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Olivo Laboratories

Polymeric second skin erases signs of aging and provides a protective layer for skin conditions

by Bethany Halford
October 31, 2016 | APPEARED IN VOLUME 94, ISSUE 43

Olivo Laboratories

Launched: 2015

Headquarters: Cambridge, Mass.

Focus: dermatology, cosmetics, and drug delivery

Technology: polymeric second skin for medical and cosmetic applications

Founders: Daniel G. Anderson, Rox Anderson, and Robert Langer

Funding or notable partners: Polaris Partners and Living Proof

With age comes wisdom and life experience, but there’s also that undesirable baggage one accumulates while racking up the years—specifically, those ugly bags of skin that bulge beneath the eyes.

Scientists at Olivo Laboratories have created a polymeric skin treatment that erases wrinkles and firms up unsightly under-eye bags in a matter of minutes. That same wrinkle-erasing treatment isn’t just for making us look better; it could make people with serious skin conditions feel better, too.

Olivo calls the product XPL second skin. XPL stands for cross-linked polymer layer, a descriptor of the product’s chemistry and a way of differentiating it from other so-called second skins on the market, explains the company’s interim CEO, Amir Nashat.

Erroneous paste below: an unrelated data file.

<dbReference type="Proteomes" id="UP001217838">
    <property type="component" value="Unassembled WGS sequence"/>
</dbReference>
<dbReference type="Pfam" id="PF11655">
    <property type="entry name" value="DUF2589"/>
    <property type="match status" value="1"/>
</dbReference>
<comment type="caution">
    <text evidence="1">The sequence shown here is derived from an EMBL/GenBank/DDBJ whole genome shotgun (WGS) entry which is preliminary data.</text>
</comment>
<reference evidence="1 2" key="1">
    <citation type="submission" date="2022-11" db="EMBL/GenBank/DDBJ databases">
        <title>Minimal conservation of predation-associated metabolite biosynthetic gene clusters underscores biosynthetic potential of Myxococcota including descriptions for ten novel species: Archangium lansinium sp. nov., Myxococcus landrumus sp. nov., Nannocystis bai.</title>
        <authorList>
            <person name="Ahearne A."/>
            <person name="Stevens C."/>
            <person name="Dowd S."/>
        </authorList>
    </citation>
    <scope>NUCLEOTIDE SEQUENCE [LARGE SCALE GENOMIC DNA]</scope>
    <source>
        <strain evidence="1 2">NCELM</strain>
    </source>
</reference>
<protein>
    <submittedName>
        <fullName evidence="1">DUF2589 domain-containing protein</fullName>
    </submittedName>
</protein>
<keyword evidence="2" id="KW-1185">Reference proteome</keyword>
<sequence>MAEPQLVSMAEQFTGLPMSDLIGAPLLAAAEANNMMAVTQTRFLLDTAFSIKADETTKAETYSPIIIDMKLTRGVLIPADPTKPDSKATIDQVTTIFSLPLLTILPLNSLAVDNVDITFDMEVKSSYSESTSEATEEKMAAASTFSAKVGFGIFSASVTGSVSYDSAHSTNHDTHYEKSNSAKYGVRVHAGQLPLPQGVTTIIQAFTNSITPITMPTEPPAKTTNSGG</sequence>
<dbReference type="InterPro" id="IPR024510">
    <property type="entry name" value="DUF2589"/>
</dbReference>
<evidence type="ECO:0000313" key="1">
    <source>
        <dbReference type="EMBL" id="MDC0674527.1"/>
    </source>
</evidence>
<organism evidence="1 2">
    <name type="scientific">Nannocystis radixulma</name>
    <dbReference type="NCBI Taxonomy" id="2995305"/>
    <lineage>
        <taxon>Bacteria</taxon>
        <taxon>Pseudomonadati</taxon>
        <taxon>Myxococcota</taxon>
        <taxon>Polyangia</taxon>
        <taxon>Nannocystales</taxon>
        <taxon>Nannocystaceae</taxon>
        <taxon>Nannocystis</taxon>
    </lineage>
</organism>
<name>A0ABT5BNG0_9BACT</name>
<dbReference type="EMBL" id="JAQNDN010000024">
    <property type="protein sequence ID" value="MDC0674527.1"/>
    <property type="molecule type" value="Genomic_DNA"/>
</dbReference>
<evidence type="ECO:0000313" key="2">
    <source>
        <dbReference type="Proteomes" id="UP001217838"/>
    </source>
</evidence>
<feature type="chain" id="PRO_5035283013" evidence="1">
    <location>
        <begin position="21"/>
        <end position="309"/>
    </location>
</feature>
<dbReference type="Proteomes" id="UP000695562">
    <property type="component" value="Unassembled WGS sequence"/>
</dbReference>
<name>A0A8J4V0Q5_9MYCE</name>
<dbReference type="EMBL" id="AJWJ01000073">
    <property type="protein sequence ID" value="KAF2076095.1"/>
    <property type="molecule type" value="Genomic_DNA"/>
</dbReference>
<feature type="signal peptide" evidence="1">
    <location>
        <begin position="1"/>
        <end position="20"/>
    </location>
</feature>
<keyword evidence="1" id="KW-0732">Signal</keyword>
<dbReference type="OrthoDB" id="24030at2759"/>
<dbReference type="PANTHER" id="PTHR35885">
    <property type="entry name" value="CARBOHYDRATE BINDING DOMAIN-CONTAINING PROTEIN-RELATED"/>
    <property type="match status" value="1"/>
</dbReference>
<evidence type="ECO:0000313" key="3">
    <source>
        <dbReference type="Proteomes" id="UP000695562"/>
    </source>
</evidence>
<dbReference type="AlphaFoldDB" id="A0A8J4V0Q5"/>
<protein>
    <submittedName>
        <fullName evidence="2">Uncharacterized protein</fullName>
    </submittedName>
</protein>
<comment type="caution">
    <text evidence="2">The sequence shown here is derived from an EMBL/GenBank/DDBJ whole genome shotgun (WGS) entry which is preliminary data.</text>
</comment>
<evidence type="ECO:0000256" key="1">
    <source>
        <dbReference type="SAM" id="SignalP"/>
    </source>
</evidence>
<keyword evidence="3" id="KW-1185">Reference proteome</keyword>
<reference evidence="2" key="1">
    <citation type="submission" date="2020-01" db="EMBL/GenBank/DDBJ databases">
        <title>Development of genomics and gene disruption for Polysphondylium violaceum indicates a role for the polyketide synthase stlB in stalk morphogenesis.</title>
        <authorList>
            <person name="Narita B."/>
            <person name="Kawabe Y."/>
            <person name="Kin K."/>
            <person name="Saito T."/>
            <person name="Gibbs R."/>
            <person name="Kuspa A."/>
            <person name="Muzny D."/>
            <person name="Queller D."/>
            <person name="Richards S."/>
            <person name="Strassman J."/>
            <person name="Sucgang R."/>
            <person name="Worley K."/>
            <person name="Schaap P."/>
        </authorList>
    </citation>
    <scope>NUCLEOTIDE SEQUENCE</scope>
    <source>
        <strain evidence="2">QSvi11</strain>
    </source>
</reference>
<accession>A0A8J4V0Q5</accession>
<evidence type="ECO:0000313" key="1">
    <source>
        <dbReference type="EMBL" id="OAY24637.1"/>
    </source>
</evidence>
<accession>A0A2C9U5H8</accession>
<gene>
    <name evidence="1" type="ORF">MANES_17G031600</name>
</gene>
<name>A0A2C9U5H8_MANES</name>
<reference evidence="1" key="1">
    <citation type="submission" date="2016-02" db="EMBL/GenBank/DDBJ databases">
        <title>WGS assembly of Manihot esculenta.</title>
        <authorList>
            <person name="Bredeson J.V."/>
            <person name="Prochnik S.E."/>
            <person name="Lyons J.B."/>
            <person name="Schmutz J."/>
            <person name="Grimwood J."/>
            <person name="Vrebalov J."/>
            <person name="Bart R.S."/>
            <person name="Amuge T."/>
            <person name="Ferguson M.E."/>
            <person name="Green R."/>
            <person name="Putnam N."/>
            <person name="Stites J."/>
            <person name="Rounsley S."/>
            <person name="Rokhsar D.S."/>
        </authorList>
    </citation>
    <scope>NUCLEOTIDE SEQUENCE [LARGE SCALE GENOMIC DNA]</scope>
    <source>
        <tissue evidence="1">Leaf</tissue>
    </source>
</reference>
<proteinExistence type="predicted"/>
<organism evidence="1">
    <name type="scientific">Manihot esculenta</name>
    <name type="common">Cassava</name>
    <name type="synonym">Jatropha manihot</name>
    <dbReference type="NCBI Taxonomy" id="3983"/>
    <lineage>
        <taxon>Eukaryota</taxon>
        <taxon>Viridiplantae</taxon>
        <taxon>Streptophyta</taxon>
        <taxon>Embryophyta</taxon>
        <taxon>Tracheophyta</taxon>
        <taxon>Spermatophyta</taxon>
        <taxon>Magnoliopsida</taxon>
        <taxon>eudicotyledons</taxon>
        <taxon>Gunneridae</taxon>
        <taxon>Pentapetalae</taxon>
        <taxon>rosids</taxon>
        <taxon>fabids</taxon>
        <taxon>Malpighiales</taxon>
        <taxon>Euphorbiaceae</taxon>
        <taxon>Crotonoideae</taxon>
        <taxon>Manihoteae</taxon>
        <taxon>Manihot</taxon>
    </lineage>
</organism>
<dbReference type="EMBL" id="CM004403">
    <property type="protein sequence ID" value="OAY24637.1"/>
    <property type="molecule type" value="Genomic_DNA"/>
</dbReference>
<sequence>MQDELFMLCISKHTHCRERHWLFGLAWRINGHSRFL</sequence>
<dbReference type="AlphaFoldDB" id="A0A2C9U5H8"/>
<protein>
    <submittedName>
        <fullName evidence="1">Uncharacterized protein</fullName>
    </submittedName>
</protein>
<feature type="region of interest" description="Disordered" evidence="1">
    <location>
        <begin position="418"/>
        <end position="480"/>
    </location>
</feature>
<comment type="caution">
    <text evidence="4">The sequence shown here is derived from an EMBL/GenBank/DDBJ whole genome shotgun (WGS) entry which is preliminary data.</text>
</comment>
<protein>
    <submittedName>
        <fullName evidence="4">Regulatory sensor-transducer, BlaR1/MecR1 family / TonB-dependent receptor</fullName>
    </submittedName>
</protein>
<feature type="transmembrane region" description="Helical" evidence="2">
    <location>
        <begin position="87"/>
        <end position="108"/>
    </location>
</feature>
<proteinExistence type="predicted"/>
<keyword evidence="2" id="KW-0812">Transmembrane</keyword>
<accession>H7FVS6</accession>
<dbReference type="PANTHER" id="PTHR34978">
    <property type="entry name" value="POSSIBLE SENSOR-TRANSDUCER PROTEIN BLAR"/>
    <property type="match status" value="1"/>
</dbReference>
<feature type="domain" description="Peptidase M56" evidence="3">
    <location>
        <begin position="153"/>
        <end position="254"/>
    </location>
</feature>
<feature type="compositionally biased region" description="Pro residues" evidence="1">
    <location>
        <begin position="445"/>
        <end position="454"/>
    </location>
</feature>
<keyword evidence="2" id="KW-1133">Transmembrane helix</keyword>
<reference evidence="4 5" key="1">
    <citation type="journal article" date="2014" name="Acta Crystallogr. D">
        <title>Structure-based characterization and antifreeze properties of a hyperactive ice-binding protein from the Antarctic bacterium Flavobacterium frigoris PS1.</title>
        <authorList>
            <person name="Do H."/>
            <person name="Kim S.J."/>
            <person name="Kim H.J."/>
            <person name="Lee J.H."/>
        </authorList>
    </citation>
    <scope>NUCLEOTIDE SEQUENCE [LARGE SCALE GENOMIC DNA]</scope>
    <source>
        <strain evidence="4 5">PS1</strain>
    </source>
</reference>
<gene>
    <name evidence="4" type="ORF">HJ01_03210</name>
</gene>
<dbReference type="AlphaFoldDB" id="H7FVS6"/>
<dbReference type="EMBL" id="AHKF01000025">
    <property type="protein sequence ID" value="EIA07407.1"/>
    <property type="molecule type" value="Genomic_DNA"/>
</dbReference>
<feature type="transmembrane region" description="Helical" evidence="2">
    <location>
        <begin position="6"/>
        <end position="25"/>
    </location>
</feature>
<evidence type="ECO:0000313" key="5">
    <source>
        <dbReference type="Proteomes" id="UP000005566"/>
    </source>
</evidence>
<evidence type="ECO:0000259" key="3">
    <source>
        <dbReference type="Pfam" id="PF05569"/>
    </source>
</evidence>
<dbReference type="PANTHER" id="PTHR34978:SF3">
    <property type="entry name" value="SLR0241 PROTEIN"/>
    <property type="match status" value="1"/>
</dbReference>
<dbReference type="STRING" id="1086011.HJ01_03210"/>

The idea, says Daniel G. Anderson, one of Olivo’s scientific founders and a chemical engineering professor at MIT, was first dreamed up about eight years ago at Living Proof, a maker of high-end hair care products that Olivo spun off from.

Most cosmetics that claim to smooth wrinkles or lessen the appearance of bags under the eyes don’t actually work, Anderson says. Those that do, he adds, take weeks of use before even minor changes are visible. The researchers’ goal was to create something that had an immediately visible effect as soon as it was applied to the face, Anderson explains.

The polymer is created directly on the skin by first applying a cream containing fumed silica and a polysiloxane. A second cream that contains platinum is then applied. The platinum acts as a catalyst for a hydrosilylation reaction that cross-links the polysiloxane into a three-dimensional silicone elastomer—the XPL second skin—that’s two to three times as thick as the skin’s topmost layer. It’s during the polymerization that the skin tightens up.

The material also contains nylon particles that scatter light to provide a natural appearance. It peels off for easy removal. Olivo reported the work in Nature Materials in May (DOI: 10.1038/nmat4635).